Beijing Youth Daily
One of Beijing's leading newspapers, this daily broadsheet is the organ of the Beijing Commitee of the Youth League
The paper was first launched in 1943, but it was suspended and revived three times before its present incarnation began in 1981. Its current design, in restrained blues and reds, is much more tasteful than it was just a few years ago, when it was a sea of bright ink.
Beijing Youth Daily is a leader in the Chinese media's commercialization drive; its holding company, Beijing Media Corp, was the first mainstream media entity to go public in 2004.
Publication License Number: CN11-0103
Here's how Danwei described him in an article accompanying a Danwei TV interview:
The founder and CEO of Modern Media, Thomas Shao (邵忠) is a fascinating character: a home grown media tycoon in the making. All of his magazines are in original, slightly quirky formats, and while there are plenty of foreign influences, none of them are modeled on a foreign title. A little like the man himself: dressed in understated designer clothes, he is elegant and cosmopolitan-looking, but he has never lived outside China.
In 1993, he left the gold rice bowl of his government job and went into business. That year he started the company that is now called Modern Media Group (现代传播), launching Modern Pictorial magazine (现代画报), a glossy lifestyle magazine that was the only serious local competitor to Elle China, launched in 1988, and Trends (now Cosmopolitan China).
He was involved in other businesses at the same time, but his passion for media eventually convinced him to drop everything else and focus on magazines. In 1997, he launched Modern Weekly (周末画报), a weekly news magazine with information about business, current affairs, fashion, culture and entertainment. It made an immediate impact on the drab newsstands in Guangzhou, Shanghai and Beijing with its bright colors, and eye catching design.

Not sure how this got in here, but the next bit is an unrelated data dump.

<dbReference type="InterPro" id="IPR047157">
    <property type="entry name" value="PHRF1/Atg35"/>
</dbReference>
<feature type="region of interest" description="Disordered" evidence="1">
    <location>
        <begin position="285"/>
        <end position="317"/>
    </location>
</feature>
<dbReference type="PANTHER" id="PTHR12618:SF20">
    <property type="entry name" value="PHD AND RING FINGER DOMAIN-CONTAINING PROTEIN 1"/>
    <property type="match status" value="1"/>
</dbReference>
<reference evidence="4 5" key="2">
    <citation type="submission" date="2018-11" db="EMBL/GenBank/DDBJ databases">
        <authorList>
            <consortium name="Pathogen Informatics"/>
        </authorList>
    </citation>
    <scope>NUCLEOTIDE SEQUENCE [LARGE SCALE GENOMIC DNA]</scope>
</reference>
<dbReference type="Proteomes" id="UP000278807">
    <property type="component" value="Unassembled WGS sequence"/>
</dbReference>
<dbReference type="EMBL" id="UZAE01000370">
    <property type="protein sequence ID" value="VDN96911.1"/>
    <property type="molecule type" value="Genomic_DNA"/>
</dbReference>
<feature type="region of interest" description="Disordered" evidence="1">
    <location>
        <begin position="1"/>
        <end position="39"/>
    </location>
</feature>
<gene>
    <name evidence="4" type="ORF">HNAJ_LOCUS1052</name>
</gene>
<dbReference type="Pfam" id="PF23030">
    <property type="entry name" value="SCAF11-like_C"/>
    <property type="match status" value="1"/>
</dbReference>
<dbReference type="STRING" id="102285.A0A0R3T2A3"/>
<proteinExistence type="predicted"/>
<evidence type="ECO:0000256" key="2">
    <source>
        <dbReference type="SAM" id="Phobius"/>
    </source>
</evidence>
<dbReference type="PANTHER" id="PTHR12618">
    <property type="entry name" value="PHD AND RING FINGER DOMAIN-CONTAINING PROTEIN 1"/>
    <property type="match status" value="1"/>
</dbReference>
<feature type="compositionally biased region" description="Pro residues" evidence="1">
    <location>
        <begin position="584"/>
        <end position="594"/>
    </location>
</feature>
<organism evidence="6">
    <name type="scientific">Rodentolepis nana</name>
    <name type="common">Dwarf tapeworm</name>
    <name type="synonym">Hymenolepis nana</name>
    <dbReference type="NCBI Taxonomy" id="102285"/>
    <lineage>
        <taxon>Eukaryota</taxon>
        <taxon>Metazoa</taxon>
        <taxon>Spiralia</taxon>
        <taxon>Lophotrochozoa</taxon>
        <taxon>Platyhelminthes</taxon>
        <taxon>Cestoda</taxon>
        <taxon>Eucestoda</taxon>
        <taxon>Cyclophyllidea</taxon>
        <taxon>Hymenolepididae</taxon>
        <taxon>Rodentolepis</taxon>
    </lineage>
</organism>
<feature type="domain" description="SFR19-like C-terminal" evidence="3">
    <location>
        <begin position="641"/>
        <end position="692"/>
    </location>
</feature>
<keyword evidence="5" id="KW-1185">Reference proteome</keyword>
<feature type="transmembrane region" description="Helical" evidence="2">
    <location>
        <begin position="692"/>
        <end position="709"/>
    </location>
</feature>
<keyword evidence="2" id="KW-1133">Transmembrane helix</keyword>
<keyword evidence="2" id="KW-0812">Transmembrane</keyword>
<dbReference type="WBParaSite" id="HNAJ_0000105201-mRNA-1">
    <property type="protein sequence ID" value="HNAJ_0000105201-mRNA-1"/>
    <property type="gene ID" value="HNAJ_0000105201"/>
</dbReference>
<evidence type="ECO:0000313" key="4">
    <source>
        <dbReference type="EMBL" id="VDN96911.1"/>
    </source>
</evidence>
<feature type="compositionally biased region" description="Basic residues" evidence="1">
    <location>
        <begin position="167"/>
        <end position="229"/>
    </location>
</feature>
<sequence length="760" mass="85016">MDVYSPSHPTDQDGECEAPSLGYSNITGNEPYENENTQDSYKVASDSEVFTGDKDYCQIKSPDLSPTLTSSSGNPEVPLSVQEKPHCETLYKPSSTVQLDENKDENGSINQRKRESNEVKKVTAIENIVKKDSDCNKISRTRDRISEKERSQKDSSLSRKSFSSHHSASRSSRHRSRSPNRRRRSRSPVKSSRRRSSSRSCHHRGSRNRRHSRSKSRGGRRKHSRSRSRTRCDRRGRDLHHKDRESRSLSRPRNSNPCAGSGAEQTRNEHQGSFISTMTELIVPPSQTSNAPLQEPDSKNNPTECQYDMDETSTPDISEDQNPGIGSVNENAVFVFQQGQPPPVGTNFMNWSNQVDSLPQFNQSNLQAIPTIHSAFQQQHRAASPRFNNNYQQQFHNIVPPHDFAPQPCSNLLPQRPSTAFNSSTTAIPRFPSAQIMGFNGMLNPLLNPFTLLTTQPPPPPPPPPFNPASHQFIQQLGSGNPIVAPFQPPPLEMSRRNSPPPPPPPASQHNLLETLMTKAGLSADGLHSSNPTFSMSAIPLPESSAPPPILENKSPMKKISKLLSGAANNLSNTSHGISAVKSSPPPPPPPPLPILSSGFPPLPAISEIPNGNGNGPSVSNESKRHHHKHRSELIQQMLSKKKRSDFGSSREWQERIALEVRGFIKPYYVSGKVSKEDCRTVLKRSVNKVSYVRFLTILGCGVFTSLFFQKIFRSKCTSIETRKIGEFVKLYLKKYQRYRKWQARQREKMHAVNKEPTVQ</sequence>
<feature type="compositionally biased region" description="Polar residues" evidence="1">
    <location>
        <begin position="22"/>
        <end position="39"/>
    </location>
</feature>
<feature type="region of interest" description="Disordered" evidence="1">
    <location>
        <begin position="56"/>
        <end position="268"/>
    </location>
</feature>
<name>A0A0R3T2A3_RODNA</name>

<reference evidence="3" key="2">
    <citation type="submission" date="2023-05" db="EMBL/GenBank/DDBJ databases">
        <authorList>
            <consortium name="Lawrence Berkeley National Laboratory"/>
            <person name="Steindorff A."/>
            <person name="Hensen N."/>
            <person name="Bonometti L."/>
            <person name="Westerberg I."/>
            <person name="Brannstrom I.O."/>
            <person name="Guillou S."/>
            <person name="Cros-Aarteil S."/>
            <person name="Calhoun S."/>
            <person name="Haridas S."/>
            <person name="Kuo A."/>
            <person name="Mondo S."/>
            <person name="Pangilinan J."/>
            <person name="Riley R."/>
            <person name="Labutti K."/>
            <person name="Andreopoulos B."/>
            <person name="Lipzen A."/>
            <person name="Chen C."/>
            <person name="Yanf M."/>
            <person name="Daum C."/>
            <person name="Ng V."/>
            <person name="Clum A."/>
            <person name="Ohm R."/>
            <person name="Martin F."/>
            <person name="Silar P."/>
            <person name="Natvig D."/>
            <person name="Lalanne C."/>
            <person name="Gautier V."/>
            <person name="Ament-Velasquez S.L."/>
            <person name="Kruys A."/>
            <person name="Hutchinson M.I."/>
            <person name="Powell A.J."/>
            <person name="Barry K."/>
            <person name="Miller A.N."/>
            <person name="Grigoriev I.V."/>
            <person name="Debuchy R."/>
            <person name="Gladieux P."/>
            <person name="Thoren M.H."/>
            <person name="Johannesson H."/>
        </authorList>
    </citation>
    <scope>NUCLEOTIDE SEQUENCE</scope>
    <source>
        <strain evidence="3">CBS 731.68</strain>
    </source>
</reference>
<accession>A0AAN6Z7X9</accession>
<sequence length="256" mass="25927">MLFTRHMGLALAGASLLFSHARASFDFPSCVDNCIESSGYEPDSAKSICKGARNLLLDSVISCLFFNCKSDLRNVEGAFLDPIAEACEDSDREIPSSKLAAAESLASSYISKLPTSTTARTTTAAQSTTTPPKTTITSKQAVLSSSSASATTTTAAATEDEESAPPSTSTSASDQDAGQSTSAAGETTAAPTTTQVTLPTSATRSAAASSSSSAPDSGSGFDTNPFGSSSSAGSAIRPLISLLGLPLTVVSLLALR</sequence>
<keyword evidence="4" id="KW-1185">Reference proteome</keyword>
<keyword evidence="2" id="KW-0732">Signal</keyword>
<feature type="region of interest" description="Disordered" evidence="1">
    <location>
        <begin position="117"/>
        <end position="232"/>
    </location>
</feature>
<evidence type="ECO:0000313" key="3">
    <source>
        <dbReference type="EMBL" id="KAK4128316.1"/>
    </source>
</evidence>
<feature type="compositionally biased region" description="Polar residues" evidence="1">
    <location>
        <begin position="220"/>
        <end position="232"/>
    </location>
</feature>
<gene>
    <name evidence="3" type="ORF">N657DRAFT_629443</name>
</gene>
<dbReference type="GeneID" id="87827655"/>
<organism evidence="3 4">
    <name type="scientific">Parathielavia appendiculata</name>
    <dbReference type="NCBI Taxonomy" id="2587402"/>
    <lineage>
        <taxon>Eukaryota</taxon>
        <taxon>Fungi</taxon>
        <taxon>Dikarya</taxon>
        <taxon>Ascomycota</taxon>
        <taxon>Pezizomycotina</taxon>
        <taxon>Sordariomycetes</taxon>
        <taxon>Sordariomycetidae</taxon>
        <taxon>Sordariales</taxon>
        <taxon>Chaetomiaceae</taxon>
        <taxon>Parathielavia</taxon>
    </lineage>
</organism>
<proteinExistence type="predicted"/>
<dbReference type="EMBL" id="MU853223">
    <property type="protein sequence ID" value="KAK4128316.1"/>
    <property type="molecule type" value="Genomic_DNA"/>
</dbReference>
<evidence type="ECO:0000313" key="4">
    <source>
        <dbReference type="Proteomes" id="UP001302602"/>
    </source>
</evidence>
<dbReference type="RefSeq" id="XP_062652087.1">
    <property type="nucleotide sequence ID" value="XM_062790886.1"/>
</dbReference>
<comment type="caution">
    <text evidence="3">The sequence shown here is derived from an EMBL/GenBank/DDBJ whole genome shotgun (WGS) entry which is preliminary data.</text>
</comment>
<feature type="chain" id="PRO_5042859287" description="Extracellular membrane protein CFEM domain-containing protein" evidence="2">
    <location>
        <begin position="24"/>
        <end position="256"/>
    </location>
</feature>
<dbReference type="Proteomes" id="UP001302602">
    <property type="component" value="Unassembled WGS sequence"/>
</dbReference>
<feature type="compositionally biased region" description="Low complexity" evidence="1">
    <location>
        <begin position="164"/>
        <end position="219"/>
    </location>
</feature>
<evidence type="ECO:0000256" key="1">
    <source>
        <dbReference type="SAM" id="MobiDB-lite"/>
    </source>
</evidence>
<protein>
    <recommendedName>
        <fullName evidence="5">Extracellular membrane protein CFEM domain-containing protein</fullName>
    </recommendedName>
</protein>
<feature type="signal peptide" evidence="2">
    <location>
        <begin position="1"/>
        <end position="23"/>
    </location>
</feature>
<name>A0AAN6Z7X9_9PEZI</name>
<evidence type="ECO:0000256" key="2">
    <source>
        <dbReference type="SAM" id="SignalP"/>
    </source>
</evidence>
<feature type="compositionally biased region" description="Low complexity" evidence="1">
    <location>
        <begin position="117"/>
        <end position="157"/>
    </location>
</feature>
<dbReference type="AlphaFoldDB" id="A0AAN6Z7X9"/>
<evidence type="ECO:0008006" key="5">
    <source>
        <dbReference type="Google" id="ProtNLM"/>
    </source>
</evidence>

The magazine known as China Reconstructs was founded in 1952 by Soong Ching Ling (宋庆龄), honorary president of the PRC. It is the country's oldest English-language publication.
By 1990, reconstruction had gone on long enough, and the magazine's name was changed to China Today.
Under the auspices of the China Welfare Institute, it publishes monthly editions in English as well as Chinese, French, Spanish, German, and Arabic.
Yangtse Evening Post
One of China's largest media conglomerates, Shanghai Media and Entertainment Group (unfortunately abbreviated as SMEG) has subsidiaries involved in film, television, performing arts, and related endeavors.
Shanghai Media Group (上海文广新闻传媒集团) operates Shanghai-based broadcast and satellite networks; Shanghai Film Group (上海电影集团公司) runs film, animation, and dubbing studios in Shanghai. The company is also involved in providing content for mobile devices.
SEEC Media Group is a Cayman Islands-incorporated, HK-listed company that publishes magazines and runs online media on the Chinese mainland. It's run by Wang Boming, who chairs the Stock Exchange Executive Council (whence the company name); his official connections give the company's publications considerable leeway.